Activities to Do in Your Home
There are many ways you can save energy at home. Some are really simple and you can do them yourself. Others will need help from your parents. Try a few and see how easy it is to act green!
Turn out lights when you are not using them.
Ask your parents to get “compact fluorescent lamps” for your lights. They use one-fourth of the electricity of a regular light bulb, burn cooler, and last a lot longer.
Don't leave the TV on when no one is watching it. Also turn off computers, radios, stereos, electric blankets, and heating pads.
Ask your parents to turn the heat down just a couple of degrees in the winter and you can wear a sweater. Or you can ask them to use a ceiling fan on less hot days in the summer instead of air conditioning.
In the winter ask your parents to close the damper in your fireplace when you are not using it. Heat rises and goes right out of your chimney!
Don't leave the refrigerator door open. Take a quick look and close the door.
Ask your mom or dad to get solar lights for your outdoor walkways. They are charged by the sun during the day and light your yard electricity-free at night.
“Detox” your house. If you can see old paint cans in the basement, old pesticide boxes in the garden shed, or old toxic household cleaners under the sink, you can call the landfill and ask when they have toxic waste pickup days. It's better to have them out of the house!
Ask your parents if you can get cloth napkins to replace the paper napkins you use every day. Or get some for your mom or dad as a gift. It doesn't add much to laundry but it saves a lot of trees! Handkerchiefs save a lot of tissues and make good gifts, too.
How Much Difference Can One Bulb Make?
If your parents replaced just one regular light bulb in your house with a compact fluorescent lamp, they would save $30 in electricity costs over the life of that bulb. You would also stay cooler in the summer, because these bulbs give off 70 percent less heat.
Make a Draft Stopper
You can stop heat from getting out under your doors and cold from sneaking in. Get an old pillowcase from your mom and cut it into 6″ wide, two-layer thick strips. Sew up both the long sides using small stitches. Then turn it inside out, so your stitches are on the inside. Now fill it with sand (your parents can buy sand from a hobby shop, nursery, or garden store). Sew up the little end. Now you can decorate your draft stopper with fabric paint. Make flowers or rainbows to remind you that summer will be back soon!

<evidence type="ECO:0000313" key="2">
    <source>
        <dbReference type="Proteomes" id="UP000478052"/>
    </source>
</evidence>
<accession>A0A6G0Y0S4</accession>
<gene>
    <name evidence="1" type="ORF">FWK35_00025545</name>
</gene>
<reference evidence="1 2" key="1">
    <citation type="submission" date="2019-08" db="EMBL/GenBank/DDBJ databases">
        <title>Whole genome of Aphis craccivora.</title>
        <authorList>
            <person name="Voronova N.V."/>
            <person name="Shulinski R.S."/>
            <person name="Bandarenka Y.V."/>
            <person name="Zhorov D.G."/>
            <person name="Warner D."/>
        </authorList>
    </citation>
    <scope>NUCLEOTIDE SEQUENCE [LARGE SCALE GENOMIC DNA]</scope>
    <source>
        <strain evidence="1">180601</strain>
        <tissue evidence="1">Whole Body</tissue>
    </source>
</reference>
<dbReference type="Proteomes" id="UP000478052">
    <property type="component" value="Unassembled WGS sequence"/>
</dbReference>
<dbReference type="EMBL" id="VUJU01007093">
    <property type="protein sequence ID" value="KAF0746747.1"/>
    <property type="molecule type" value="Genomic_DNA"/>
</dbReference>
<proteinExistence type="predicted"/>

A Runny Nose Costs Trees
If every home in the United States bought one box of 100 percent recycled tissues, we could save more than 87,000 trees! We could also stop more than 300 garbage trucks full of trash (in tissues) from going to the landfills.
Has your mom or dad ever told you to close the door in the winter because you were letting all the heat out? It's true that the heat will escape out your open door, but a lot of heat sneaks out of your house through cracks you may not even realize are there! Researchers have found that people lose one-tenth of their heat through little spaces they can fix if they know they are there. You can test for heat leaks with your fingertips. Run your fingers around the edges of your windows. Do you feel a cold spot? That window may need a little sealing to block the cold from getting in. Now run your fingers along the bottom of your doors to the outside. Do you feel cold air? That's a common place for cold leaks.
Sometimes people don't conserve energy because they don't know how. They also may not know that they can save money by conserving. A cool poster that tells ways to conserve water, energy, gas, and resources might be a fun way to spread green thinking. Make a list of twenty easy ways to save. Ask your mom, dad, or teacher for some bigger (legal sized) recycled paper. In big, bold letters write your title, “20 Ways to Help Save the Planet and Save Some Money, Too!” Then decorate the rest of the poster with cool colors, drawings, or clipped pictures from magazines of animals or mountain scenes. Always ask permission to hang the poster at school, or in the local food co-op and other local stores.